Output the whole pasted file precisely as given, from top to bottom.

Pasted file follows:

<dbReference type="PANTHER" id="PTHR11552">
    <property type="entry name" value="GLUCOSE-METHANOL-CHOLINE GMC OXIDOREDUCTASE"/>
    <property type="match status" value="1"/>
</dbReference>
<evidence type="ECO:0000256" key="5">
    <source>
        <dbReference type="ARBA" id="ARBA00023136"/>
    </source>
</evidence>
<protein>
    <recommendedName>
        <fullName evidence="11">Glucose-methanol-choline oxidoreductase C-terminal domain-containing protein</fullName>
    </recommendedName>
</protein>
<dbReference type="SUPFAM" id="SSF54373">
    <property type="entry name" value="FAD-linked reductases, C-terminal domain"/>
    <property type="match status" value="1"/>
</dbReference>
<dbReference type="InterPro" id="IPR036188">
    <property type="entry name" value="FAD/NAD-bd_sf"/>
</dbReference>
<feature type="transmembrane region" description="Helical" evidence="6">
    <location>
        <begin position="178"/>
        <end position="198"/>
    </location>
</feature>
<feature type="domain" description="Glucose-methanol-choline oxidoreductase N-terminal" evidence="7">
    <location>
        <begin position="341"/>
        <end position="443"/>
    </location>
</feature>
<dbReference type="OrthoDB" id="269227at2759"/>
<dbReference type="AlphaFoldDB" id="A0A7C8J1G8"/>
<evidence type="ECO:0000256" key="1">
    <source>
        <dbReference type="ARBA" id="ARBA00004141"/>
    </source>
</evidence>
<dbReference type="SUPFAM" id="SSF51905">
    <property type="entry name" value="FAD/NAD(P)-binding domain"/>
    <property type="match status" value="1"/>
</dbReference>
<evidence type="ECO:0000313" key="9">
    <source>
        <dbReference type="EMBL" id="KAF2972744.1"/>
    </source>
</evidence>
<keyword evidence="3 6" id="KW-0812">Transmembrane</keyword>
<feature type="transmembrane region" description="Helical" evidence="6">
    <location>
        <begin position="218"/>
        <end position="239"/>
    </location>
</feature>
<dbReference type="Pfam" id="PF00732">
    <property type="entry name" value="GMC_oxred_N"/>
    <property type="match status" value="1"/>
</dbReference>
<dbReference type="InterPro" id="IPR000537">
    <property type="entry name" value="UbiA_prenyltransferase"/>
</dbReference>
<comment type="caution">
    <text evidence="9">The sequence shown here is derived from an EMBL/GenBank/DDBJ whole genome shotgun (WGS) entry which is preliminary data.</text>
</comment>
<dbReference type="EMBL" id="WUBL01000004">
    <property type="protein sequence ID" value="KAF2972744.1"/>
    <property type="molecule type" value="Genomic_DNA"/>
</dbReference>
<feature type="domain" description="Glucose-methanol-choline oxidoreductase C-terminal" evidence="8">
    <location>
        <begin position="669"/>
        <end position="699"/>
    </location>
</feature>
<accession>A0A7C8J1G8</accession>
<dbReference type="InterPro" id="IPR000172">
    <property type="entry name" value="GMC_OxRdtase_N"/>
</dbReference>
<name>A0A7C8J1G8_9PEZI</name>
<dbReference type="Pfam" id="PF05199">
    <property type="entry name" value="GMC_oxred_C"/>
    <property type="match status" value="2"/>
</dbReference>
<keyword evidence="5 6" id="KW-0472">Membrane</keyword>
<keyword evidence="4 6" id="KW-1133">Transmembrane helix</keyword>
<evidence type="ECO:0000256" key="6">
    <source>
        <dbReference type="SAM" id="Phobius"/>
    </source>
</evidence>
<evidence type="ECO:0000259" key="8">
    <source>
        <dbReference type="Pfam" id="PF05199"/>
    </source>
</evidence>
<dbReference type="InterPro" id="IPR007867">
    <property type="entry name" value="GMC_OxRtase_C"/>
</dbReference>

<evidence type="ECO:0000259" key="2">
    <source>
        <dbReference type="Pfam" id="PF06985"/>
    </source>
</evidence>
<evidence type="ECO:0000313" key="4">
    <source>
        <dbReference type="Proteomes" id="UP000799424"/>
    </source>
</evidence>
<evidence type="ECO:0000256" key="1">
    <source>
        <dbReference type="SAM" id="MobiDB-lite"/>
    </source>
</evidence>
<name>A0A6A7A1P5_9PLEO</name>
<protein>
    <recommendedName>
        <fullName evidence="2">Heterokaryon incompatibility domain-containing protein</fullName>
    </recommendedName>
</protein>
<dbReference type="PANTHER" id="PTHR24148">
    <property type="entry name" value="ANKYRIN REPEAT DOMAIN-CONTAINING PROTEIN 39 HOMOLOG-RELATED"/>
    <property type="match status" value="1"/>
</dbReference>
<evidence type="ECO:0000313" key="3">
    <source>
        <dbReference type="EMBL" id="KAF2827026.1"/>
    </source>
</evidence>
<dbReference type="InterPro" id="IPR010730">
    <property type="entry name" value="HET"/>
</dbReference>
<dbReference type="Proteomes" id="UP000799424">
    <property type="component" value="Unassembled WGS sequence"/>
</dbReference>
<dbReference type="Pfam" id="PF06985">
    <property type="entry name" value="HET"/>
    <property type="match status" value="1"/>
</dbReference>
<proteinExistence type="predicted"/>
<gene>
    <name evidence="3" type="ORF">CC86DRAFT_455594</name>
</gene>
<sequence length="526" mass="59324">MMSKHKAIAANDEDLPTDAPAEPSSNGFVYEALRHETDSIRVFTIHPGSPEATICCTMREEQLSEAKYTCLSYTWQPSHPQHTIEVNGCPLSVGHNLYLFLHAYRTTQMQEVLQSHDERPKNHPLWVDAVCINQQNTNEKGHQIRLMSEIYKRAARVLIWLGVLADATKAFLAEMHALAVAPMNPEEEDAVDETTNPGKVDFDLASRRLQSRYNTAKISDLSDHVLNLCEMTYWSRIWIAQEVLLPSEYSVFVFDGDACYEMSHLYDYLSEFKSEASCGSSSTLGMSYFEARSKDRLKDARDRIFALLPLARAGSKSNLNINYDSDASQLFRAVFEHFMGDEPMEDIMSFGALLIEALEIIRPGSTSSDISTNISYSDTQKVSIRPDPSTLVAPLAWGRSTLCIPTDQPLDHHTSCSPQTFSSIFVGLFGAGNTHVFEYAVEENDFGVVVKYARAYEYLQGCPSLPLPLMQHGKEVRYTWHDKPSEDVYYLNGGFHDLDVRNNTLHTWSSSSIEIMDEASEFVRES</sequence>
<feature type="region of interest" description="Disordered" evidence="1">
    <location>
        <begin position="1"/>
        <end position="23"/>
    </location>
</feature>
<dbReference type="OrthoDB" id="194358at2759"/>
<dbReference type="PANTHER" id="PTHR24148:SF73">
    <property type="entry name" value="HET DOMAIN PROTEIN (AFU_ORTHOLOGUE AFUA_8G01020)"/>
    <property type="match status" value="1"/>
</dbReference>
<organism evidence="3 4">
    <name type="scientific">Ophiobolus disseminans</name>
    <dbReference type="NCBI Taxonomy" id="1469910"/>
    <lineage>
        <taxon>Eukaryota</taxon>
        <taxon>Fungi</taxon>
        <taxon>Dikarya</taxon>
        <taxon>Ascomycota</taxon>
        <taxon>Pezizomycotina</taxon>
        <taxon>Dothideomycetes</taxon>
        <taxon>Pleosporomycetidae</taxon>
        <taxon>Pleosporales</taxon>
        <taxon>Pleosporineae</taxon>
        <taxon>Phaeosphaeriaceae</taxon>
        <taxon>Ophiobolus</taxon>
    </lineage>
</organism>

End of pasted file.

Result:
<dbReference type="PANTHER" id="PTHR11552">
    <property type="entry name" value="GLUCOSE-METHANOL-CHOLINE GMC OXIDOREDUCTASE"/>
    <property type="match status" value="1"/>
</dbReference>
<evidence type="ECO:0000256" key="5">
    <source>
        <dbReference type="ARBA" id="ARBA00023136"/>
    </source>
</evidence>
<protein>
    <recommendedName>
        <fullName evidence="11">Glucose-methanol-choline oxidoreductase C-terminal domain-containing protein</fullName>
    </recommendedName>
</protein>
<dbReference type="SUPFAM" id="SSF54373">
    <property type="entry name" value="FAD-linked reductases, C-terminal domain"/>
    <property type="match status" value="1"/>
</dbReference>
<dbReference type="InterPro" id="IPR036188">
    <property type="entry name" value="FAD/NAD-bd_sf"/>
</dbReference>
<feature type="transmembrane region" description="Helical" evidence="6">
    <location>
        <begin position="178"/>
        <end position="198"/>
    </location>
</feature>
<feature type="domain" description="Glucose-methanol-choline oxidoreductase N-terminal" evidence="7">
    <location>
        <begin position="341"/>
        <end position="443"/>
    </location>
</feature>
<dbReference type="OrthoDB" id="269227at2759"/>
<dbReference type="AlphaFoldDB" id="A0A7C8J1G8"/>
<evidence type="ECO:0000256" key="1">
    <source>
        <dbReference type="ARBA" id="ARBA00004141"/>
    </source>
</evidence>
<dbReference type="SUPFAM" id="SSF51905">
    <property type="entry name" value="FAD/NAD(P)-binding domain"/>
    <property type="match status" value="1"/>
</dbReference>
<evidence type="ECO:0000313" key="9">
    <source>
        <dbReference type="EMBL" id="KAF2972744.1"/>
    </source>
</evidence>
<keyword evidence="3 6" id="KW-0812">Transmembrane</keyword>
<feature type="transmembrane region" description="Helical" evidence="6">
    <location>
        <begin position="218"/>
        <end position="239"/>
    </location>
</feature>
<dbReference type="Pfam" id="PF00732">
    <property type="entry name" value="GMC_oxred_N"/>
    <property type="match status" value="1"/>
</dbReference>
<dbReference type="InterPro" id="IPR000537">
    <property type="entry name" value="UbiA_prenyltransferase"/>
</dbReference>
<comment type="caution">
    <text evidence="9">The sequence shown here is derived from an EMBL/GenBank/DDBJ whole genome shotgun (WGS) entry which is preliminary data.</text>
</comment>
<dbReference type="EMBL" id="WUBL01000004">
    <property type="protein sequence ID" value="KAF2972744.1"/>
    <property type="molecule type" value="Genomic_DNA"/>
</dbReference>
<feature type="domain" description="Glucose-methanol-choline oxidoreductase C-terminal" evidence="8">
    <location>
        <begin position="669"/>
        <end position="699"/>
    </location>
</feature>
<accession>A0A7C8J1G8</accession>
<dbReference type="InterPro" id="IPR000172">
    <property type="entry name" value="GMC_OxRdtase_N"/>
</dbReference>
<name>A0A7C8J1G8_9PEZI</name>
<dbReference type="Pfam" id="PF05199">
    <property type="entry name" value="GMC_oxred_C"/>
    <property type="match status" value="2"/>
</dbReference>
<keyword evidence="5 6" id="KW-0472">Membrane</keyword>
<keyword evidence="4 6" id="KW-1133">Transmembrane helix</keyword>
<evidence type="ECO:0000256" key="6">
    <source>
        <dbReference type="SAM" id="Phobius"/>
    </source>
</evidence>
<evidence type="ECO:0000259" key="8">
    <source>
        <dbReference type="Pfam" id="PF05199"/>
    </source>
</evidence>
<dbReference type="InterPro" id="IPR007867">
    <property type="entry name" value="GMC_OxRtase_C"/>
</dbReference>

<evidence type="ECO:0000259" key="2">
    <source>
        <dbReference type="Pfam" id="PF06985"/>
    </source>
</evidence>
<evidence type="ECO:0000313" key="4">
    <source>
        <dbReference type="Proteomes" id="UP000799424"/>
    </source>
</evidence>
<evidence type="ECO:0000256" key="1">
    <source>
        <dbReference type="SAM" id="MobiDB-lite"/>
    </source>
</evidence>
<name>A0A6A7A1P5_9PLEO</name>
<protein>
    <recommendedName>
        <fullName evidence="2">Heterokaryon incompatibility domain-containing protein</fullName>
    </recommendedName>
</protein>
<dbReference type="PANTHER" id="PTHR24148">
    <property type="entry name" value="ANKYRIN REPEAT DOMAIN-CONTAINING PROTEIN 39 HOMOLOG-RELATED"/>
    <property type="match status" value="1"/>
</dbReference>
<evidence type="ECO:0000313" key="3">
    <source>
        <dbReference type="EMBL" id="KAF2827026.1"/>
    </source>
</evidence>
<dbReference type="InterPro" id="IPR010730">
    <property type="entry name" value="HET"/>
</dbReference>
<dbReference type="Proteomes" id="UP000799424">
    <property type="component" value="Unassembled WGS sequence"/>
</dbReference>
<dbReference type="Pfam" id="PF06985">
    <property type="entry name" value="HET"/>
    <property type="match status" value="1"/>
</dbReference>
<proteinExistence type="predicted"/>
<gene>
    <name evidence="3" type="ORF">CC86DRAFT_455594</name>
</gene>
<sequence length="526" mass="59324">MMSKHKAIAANDEDLPTDAPAEPSSNGFVYEALRHETDSIRVFTIHPGSPEATICCTMREEQLSEAKYTCLSYTWQPSHPQHTIEVNGCPLSVGHNLYLFLHAYRTTQMQEVLQSHDERPKNHPLWVDAVCINQQNTNEKGHQIRLMSEIYKRAARVLIWLGVLADATKAFLAEMHALAVAPMNPEEEDAVDETTNPGKVDFDLASRRLQSRYNTAKISDLSDHVLNLCEMTYWSRIWIAQEVLLPSEYSVFVFDGDACYEMSHLYDYLSEFKSEASCGSSSTLGMSYFEARSKDRLKDARDRIFALLPLARAGSKSNLNINYDSDASQLFRAVFEHFMGDEPMEDIMSFGALLIEALEIIRPGSTSSDISTNISYSDTQKVSIRPDPSTLVAPLAWGRSTLCIPTDQPLDHHTSCSPQTFSSIFVGLFGAGNTHVFEYAVEENDFGVVVKYARAYEYLQGCPSLPLPLMQHGKEVRYTWHDKPSEDVYYLNGGFHDLDVRNNTLHTWSSSSIEIMDEASEFVRES</sequence>
<feature type="region of interest" description="Disordered" evidence="1">
    <location>
        <begin position="1"/>
        <end position="23"/>
    </location>
</feature>
<dbReference type="OrthoDB" id="194358at2759"/>
<dbReference type="PANTHER" id="PTHR24148:SF73">
    <property type="entry name" value="HET DOMAIN PROTEIN (AFU_ORTHOLOGUE AFUA_8G01020)"/>
    <property type="match status" value="1"/>
</dbReference>
<organism evidence="3 4">
    <name type="scientific">Ophiobolus disseminans</name>
    <dbReference type="NCBI Taxonomy" id="1469910"/>
    <lineage>
        <taxon>Eukaryota</taxon>
        <taxon>Fungi</taxon>
        <taxon>Dikarya</taxon>
        <taxon>Ascomycota</taxon>
        <taxon>Pezizomycotina</taxon>
        <taxon>Dothideomycetes</taxon>
        <taxon>Pleosporomycetidae</taxon>
        <taxon>Pleosporales</taxon>
        <taxon>Pleosporineae</taxon>
        <taxon>Phaeosphaeriaceae</taxon>
        <taxon>Ophiobolus</taxon>
    </lineage>
</organism>